🌻 📖 Text::Hunspell::FFI


Text::Hunspell::FFI - Perl FFI interface to the Hunspell library


version 0.04


    use Text::Hunspell::FFI;
    # You can use relative or absolute paths.
    my $speller = Text::Hunspell::FFI->new(
        "/usr/share/hunspell/en_US.aff",    # Hunspell affix file
        "/usr/share/hunspell/en_US.dic"     # Hunspell dictionary file
    die unless $speller;
    # Check a word against the dictionary
    my $word = 'opera';
    print $speller->check($word)
          ? "'$word' found in the dictionary\n"
          : "'$word' not found in the dictionary!\n";
    # Spell check suggestions
    my $misspelled = 'programmng';
    my @suggestions = $speller->suggest($misspelled);
    print "\n", "You typed '$misspelled'. Did you mean?\n";
    for (@suggestions) {
        print "  - $_\n";
    # Add dictionaries later


NOTE: This module is a reimplementation of Text::Hunspell using FFI::Platypus instead of XS. The documentation has largely be cribbed from that module. The main advantage to this module is that it does not require a compiler. The man disadvantage is that it is experimental and may break.

This module provides a Perl interface to the Hunspell library. This module is to meet the need of looking up many words, one at a time, in a single session, such as spell-checking a document in memory.

The example code describes the interface on http://hunspell.sf.net


The following methods are available:


 my $spell = Text::Hunspell::FFI->new($full_path_to_affix, $full_path_to_dic);

Creates a new speller object. Parameters are:

full path of affix (.aff) file
full path of dictionary (.dic) file

Returns undef if the object could not be created, which is unlikely.



Adds a new dictionary to the current Text::Hunspell::FFI object. This dictionary will use the same affix file as the original dictionary, so this is like using a personal word list in a given language. To check spellings in several different languages, use multiple Text::Hunspell::FFI objects.


 my $bool = $spell->check($word);

Check the word. Returns 1 if the word is found, 0 otherwise.


 my @words = $spell->suggest($misspelled_word);

Returns the list of suggestions for the misspelled word.

The following methods are used for morphological analysis, which is looking at the structure of words; parts of speech, inflectional suffixes and so on. However, most of the dictionaries that Hunspell can use are missing this information and only contain affix flags which allow, for example, 'cat' to turn into 'cats' but not 'catability'. (Users of the French and Hungarian dictionaries will find that they have more information available.)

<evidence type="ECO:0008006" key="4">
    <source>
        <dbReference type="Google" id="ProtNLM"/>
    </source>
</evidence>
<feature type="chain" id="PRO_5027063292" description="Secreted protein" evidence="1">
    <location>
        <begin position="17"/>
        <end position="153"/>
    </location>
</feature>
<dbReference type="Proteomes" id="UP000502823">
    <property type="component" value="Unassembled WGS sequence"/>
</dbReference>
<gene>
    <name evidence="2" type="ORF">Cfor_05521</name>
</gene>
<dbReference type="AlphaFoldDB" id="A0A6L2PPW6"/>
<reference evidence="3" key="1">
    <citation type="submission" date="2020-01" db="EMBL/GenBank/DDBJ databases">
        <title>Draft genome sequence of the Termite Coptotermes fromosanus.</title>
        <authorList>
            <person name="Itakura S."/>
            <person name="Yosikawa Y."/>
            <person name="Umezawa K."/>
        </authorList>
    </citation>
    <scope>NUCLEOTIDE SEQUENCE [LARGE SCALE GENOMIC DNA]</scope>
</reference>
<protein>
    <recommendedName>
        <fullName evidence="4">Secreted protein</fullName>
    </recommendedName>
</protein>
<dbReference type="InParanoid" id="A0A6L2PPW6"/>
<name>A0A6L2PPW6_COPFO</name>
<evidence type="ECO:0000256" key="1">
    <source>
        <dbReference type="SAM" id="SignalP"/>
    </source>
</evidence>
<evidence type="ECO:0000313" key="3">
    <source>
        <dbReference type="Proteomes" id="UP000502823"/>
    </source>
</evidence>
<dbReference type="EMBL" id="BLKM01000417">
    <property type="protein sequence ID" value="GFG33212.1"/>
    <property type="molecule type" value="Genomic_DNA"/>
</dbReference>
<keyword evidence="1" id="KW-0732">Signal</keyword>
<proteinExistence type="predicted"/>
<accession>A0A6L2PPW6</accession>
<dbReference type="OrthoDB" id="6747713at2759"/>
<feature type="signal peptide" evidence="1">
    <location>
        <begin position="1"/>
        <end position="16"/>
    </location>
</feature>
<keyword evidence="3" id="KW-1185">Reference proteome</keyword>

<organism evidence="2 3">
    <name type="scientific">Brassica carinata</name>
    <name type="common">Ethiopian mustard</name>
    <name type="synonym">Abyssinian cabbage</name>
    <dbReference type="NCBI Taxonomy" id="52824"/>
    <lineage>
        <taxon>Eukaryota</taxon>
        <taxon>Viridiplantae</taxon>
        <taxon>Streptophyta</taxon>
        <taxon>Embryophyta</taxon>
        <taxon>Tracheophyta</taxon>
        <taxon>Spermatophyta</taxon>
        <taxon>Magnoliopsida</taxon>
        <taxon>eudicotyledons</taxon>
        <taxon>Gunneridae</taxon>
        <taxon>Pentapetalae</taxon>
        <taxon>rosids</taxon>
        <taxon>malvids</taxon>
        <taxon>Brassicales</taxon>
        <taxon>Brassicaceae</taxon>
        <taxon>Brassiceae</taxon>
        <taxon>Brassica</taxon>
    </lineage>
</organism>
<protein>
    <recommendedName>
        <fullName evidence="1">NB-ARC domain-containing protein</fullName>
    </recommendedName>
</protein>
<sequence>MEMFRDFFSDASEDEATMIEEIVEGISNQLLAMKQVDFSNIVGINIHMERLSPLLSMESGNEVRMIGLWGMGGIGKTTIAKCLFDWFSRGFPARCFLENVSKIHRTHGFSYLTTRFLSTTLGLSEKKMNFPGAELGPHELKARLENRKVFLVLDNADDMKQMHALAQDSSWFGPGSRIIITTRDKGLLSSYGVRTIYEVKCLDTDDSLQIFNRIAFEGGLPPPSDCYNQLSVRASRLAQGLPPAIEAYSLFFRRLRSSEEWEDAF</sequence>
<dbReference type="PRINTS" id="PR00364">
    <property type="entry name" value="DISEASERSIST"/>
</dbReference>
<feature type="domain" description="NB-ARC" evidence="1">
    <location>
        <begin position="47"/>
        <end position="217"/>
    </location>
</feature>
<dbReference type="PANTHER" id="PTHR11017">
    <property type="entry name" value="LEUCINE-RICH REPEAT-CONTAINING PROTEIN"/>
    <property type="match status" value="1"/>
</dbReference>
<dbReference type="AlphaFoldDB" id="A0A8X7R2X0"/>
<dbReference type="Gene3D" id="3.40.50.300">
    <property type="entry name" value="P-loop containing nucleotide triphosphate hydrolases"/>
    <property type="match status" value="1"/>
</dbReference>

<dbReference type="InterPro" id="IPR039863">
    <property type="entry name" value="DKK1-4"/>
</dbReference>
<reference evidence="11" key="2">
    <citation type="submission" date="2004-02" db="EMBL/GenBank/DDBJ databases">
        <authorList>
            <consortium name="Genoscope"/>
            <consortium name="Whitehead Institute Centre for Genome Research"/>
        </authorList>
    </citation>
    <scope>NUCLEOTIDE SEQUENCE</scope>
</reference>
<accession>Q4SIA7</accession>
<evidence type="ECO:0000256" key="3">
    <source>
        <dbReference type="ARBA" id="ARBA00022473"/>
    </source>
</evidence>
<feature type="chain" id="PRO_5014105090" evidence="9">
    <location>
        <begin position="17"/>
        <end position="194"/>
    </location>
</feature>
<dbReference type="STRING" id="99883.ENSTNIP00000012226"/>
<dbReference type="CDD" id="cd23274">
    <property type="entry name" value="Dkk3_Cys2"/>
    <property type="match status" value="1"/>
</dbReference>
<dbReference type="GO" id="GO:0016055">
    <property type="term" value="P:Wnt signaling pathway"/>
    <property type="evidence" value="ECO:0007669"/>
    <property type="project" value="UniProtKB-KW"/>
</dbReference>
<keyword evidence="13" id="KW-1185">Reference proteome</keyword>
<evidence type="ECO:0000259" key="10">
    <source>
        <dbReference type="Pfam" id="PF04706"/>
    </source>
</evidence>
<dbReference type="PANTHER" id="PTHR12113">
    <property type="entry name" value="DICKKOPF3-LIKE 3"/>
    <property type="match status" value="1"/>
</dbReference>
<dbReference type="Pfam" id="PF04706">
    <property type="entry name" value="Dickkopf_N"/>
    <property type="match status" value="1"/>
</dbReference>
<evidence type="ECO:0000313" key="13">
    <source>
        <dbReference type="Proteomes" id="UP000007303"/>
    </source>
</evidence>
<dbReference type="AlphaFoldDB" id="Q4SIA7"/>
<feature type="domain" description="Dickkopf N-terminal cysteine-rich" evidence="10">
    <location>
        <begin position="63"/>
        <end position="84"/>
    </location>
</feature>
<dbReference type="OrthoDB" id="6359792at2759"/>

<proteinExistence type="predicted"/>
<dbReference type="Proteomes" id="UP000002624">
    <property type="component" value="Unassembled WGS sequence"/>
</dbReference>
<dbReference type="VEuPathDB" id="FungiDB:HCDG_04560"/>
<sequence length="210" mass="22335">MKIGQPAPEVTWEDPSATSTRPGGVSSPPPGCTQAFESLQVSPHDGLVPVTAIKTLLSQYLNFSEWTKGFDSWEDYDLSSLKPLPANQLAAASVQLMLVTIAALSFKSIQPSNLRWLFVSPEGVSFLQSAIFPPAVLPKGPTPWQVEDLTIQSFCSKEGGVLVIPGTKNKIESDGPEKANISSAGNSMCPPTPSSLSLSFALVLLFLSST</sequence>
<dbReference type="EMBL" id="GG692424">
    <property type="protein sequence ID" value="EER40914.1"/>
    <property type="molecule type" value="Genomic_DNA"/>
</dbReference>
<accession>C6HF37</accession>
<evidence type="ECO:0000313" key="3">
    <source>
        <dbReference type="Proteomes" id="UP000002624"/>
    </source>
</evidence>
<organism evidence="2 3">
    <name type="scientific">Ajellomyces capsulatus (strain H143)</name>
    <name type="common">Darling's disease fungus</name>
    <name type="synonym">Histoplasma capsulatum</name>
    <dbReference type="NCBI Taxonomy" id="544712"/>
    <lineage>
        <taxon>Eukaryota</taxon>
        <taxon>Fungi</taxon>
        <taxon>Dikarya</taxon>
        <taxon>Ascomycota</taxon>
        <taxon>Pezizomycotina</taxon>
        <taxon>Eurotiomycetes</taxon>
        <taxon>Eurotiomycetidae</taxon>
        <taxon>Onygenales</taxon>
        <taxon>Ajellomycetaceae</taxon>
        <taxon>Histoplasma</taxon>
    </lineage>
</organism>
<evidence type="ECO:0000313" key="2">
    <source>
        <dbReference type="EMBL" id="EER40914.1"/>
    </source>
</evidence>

my @words = $spell->analyze($word);

Returns the analysis list for the word. This will be a list of strings that contain a stem word and the morphological information about the changes that have taken place from the stem. This will most likely be 'fl:X' strings that indicate that affix flag 'X' was applied to the stem. Words may have more than one stem, and each one will be returned as a different item in the list.

However, with a French dictionary loaded, analyze('chanson') will return

  st:chanson po:nom is:fem is:sg

to tell you that "chanson" is a feminine singular noun, and analyze('chansons') will return

  st:chanson po:nom is:fem is:pl

to tell you that you've analyzed the plural of the same noun.


 my @stems = $spell->stem($word);

Returns the stem list for the word. This is a simpler version of the results from analyze().


 my @ana = $spell->generate2($stem, \@suggestions)

Returns a morphologically modified stem as defined in @suggestions (got by analysis).

With a French dictionary:

  $feminine_form = 'chanteuse';
  @ana = $speller->analyze($feminine_form);
  $ana[0] =~ s/is:fem/is:mas/;
  print $speller->generate2($feminine_form, \@ana)

will print 'chanteur'.


 my @ana = generate($stem, $word)

Returns morphologically modified stem like $word.

  $french_speller->generate('danseuse', 'chanteur');

tells us that the masculine form of 'danseuse' is 'danseur'.




Please see:


For the dictionaries:

http://magyarispell.sf.net for Hungarian dictionary


Graham Ollis <plicease@cpan.org>


This software is copyright (c) 2015-2021 by Graham Ollis.

This is free software; you can redistribute it and/or modify it under the same terms as the Perl 5 programming language system itself.